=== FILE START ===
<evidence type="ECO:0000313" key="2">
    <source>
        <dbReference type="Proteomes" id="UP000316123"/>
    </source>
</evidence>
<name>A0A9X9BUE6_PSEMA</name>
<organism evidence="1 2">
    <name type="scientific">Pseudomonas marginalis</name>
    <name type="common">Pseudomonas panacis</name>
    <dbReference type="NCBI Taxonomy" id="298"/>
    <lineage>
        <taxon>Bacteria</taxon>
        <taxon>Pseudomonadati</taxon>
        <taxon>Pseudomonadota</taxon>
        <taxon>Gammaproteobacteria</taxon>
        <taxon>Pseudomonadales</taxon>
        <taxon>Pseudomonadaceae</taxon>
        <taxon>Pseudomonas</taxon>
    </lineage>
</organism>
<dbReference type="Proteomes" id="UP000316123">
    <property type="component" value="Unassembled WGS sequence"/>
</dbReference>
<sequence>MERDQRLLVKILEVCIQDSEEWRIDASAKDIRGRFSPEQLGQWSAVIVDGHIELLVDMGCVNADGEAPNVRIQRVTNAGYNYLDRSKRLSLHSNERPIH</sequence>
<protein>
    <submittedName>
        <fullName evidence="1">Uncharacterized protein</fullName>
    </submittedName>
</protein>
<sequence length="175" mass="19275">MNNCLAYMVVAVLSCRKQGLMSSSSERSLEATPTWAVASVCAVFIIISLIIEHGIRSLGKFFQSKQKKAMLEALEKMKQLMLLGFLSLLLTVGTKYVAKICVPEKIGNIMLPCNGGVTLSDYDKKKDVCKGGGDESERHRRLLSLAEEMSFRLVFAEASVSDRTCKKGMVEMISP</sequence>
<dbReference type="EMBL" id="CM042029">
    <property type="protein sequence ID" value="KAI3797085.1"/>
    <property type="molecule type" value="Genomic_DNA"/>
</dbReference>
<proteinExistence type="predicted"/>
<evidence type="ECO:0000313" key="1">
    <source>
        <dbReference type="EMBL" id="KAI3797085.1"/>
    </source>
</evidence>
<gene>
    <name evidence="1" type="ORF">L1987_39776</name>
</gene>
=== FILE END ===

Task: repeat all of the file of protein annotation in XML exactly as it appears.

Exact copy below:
<evidence type="ECO:0000313" key="2">
    <source>
        <dbReference type="Proteomes" id="UP000316123"/>
    </source>
</evidence>
<name>A0A9X9BUE6_PSEMA</name>
<organism evidence="1 2">
    <name type="scientific">Pseudomonas marginalis</name>
    <name type="common">Pseudomonas panacis</name>
    <dbReference type="NCBI Taxonomy" id="298"/>
    <lineage>
        <taxon>Bacteria</taxon>
        <taxon>Pseudomonadati</taxon>
        <taxon>Pseudomonadota</taxon>
        <taxon>Gammaproteobacteria</taxon>
        <taxon>Pseudomonadales</taxon>
        <taxon>Pseudomonadaceae</taxon>
        <taxon>Pseudomonas</taxon>
    </lineage>
</organism>
<dbReference type="Proteomes" id="UP000316123">
    <property type="component" value="Unassembled WGS sequence"/>
</dbReference>
<sequence>MERDQRLLVKILEVCIQDSEEWRIDASAKDIRGRFSPEQLGQWSAVIVDGHIELLVDMGCVNADGEAPNVRIQRVTNAGYNYLDRSKRLSLHSNERPIH</sequence>
<protein>
    <submittedName>
        <fullName evidence="1">Uncharacterized protein</fullName>
    </submittedName>
</protein>
<sequence length="175" mass="19275">MNNCLAYMVVAVLSCRKQGLMSSSSERSLEATPTWAVASVCAVFIIISLIIEHGIRSLGKFFQSKQKKAMLEALEKMKQLMLLGFLSLLLTVGTKYVAKICVPEKIGNIMLPCNGGVTLSDYDKKKDVCKGGGDESERHRRLLSLAEEMSFRLVFAEASVSDRTCKKGMVEMISP</sequence>
<dbReference type="EMBL" id="CM042029">
    <property type="protein sequence ID" value="KAI3797085.1"/>
    <property type="molecule type" value="Genomic_DNA"/>
</dbReference>
<proteinExistence type="predicted"/>
<evidence type="ECO:0000313" key="1">
    <source>
        <dbReference type="EMBL" id="KAI3797085.1"/>
    </source>
</evidence>
<gene>
    <name evidence="1" type="ORF">L1987_39776</name>
</gene>